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I want to transfer particular types of files from directory on server. So here is the scene:

The directory structure is

companies/compA/filedir/
companies/compB/filedir/
companies/compC/filedir/

So I want to move *.csv files from filedir directories from each company to other server. I want to use ssh for file transfer. Has anyone used ssh for file transfer in shell script? How do you handle this situation?

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4 Answers 4

scp companies/comp?/filedir/*.csv 192.168.1.200:/remotedir being 192.168.1.200 the remote server ip.

If you need user and pass you should check the scp manual (man scp), but I believe you can't specify those in the scp command. Instead you should use keys.

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Use scp or rsync.

scp uses ssh to copy files to and from connected computers. Sample syntax of copying from the local computer to a remote host:

scp -r companies/compA/filedir username@remote.host.address:/some/remote/directory

You'll need to use public/private keys in order to facilitate logging in if you haven't done that already for ssh.

rsync can use ssh for it's ability to connect to another server. The sample syntax would be:

rsync -avz -e ssh remoteuser@remotehost:/remote/dir /companies/compA/filedir

It will also need public/private keys enabled.

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You wouldn't use the ssh program - you should use scp or sftp. But having said that a better solution would be to run rsync over ssh to avoid copying files you already have received - but this is only an option if rsync is available (or can be installed on the remote system).

In order to avoid having to supply a password you'd need to set up a keypair first, then just:

#!/bin/bash

scp somuser@server:/companies/compA/filedir/*.csv /local/compa/filedir
scp somuser@server:/companies/compB/filedir/*.csv /local/compb/filedir
scp somuser@server:/companies/compC/filedir/*.csv /local/compC/filedir
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You would actually want to use scp which uses SSH. If you want to use rsync instead, you would want to use the -e ssh argument.

As for scripting it you would probably create either 1) a for loop that iterates through an array that holds a list of all the locations and runs the corresponding scp/rsync command OR 2) you could use a find statement that goes through and executes each scp/rsync command for you.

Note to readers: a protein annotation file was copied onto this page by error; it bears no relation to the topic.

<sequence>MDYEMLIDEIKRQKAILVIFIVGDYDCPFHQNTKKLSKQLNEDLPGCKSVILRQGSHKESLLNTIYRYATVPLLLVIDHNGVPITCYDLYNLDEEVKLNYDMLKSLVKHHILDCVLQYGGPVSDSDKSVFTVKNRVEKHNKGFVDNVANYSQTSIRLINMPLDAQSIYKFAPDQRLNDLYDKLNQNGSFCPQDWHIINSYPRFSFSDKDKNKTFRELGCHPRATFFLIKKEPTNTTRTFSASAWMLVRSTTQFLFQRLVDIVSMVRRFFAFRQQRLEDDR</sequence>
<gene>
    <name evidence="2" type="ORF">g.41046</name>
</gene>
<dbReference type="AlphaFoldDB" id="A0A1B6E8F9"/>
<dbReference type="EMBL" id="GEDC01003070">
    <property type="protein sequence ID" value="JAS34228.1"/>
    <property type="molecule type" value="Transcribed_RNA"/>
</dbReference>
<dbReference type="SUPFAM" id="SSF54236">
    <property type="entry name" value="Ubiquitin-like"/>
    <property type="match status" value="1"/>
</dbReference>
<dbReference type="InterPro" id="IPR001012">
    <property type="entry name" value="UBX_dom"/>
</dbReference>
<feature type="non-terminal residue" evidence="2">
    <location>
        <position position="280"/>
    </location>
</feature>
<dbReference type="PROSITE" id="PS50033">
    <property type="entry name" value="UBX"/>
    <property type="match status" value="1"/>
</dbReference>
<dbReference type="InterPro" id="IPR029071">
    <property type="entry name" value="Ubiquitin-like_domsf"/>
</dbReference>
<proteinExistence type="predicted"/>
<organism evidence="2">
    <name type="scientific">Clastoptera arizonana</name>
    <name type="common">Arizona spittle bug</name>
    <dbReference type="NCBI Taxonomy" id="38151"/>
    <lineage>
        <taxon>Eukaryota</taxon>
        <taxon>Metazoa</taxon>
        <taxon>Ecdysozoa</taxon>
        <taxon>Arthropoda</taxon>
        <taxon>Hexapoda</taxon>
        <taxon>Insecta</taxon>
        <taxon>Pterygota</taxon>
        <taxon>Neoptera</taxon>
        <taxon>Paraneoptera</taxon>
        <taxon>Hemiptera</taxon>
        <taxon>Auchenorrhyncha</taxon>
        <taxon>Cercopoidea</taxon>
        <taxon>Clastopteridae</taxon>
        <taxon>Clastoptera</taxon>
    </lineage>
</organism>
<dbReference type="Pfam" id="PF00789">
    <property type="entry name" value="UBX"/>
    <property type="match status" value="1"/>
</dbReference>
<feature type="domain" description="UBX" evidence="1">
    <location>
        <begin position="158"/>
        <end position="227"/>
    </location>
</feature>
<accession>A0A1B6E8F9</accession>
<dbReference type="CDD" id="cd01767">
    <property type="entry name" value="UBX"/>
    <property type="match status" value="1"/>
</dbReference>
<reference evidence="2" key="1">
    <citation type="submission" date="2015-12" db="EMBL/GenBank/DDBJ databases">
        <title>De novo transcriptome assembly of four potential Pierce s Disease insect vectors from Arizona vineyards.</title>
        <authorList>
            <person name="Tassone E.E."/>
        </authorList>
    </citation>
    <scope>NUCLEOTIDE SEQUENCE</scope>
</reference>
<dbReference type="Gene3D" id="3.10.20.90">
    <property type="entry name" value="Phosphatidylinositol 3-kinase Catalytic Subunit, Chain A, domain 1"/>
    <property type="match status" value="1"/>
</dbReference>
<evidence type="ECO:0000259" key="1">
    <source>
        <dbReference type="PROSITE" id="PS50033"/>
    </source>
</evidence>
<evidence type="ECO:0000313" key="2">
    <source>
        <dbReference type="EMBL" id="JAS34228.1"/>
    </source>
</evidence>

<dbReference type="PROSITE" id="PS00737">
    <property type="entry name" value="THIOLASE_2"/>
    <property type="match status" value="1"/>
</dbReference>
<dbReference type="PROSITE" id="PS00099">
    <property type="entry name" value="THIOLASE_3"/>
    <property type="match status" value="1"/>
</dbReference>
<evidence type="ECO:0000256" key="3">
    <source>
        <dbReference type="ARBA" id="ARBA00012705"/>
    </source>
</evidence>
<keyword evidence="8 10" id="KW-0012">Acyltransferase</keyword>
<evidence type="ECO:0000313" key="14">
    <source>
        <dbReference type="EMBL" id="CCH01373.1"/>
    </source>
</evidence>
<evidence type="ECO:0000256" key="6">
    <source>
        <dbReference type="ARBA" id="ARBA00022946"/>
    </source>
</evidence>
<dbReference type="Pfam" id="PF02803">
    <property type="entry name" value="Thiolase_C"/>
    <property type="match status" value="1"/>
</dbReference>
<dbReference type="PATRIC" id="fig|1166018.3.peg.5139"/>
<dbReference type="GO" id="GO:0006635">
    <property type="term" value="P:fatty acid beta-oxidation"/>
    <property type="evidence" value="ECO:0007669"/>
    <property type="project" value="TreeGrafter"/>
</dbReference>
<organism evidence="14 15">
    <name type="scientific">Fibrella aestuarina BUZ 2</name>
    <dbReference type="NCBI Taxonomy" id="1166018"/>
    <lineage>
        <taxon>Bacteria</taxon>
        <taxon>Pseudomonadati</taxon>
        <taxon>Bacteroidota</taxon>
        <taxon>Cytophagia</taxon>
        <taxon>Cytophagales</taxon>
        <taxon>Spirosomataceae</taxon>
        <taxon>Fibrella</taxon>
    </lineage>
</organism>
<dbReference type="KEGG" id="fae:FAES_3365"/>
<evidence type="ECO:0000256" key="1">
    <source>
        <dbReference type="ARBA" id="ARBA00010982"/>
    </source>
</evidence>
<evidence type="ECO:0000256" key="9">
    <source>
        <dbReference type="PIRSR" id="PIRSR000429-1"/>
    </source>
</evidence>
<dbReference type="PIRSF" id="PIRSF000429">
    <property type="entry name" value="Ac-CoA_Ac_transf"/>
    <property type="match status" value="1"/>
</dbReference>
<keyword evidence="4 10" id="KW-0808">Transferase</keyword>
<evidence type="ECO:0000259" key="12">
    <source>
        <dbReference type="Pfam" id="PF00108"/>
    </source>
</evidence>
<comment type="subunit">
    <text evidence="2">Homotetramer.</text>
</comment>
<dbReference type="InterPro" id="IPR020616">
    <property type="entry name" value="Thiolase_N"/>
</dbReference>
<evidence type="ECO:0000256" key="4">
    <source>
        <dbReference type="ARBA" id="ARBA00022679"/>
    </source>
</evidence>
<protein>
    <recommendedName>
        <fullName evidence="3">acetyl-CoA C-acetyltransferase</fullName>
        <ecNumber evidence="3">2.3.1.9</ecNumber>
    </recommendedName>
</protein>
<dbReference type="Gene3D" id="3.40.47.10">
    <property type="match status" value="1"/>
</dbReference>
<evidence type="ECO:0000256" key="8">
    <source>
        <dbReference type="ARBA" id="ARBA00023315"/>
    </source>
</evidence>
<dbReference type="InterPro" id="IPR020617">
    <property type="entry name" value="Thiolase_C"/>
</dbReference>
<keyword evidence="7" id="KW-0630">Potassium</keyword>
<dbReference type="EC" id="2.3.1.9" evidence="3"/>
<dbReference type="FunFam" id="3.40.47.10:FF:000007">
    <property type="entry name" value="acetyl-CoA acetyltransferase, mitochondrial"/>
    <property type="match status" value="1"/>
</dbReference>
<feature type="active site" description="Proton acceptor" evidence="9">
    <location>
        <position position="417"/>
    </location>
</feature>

The find command example would be something like (untested):

find /dir/companies/*/filedir/ -type f -name \*.csv -exec scp {} username@otherserver.tld \;

I suggest that if you are using SSH for any type of transfer you setup some sort of public-key authentication, so that you aren't prompted for the password.

I can go into more detail if need be, just trying to get you started and pointed into the right direction.

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I was assuming that everything from /dir/companies/* was some sort of "compX" naming convention, so I globbed for "everything" - this may not be correct, but I did assume this. –  drewrockshard Aug 24 '10 at 15:03
    
@drew - while your approach would technically work, it's far from ideal. Imagine the case where each CompA directory has 5000 files in it. That would mean that for each file, you'd need to go through all the overhead of starting and tearing down the scp connection. This would introduce a ton of extra time into the process. Solutions not involving find are much better in this respect. –  EEAA Aug 24 '10 at 15:05
    
This is why I suggested the for loop +array. I wouldn't use the find command, but some people prefer it. –  drewrockshard Aug 24 '10 at 15:07
    
how do you set up public-key authentication and use it in the script? –  yogsma Aug 24 '10 at 15:12
    
yogsma: serverfault.com/questions/2429/… –  EEAA Aug 24 '10 at 15:17

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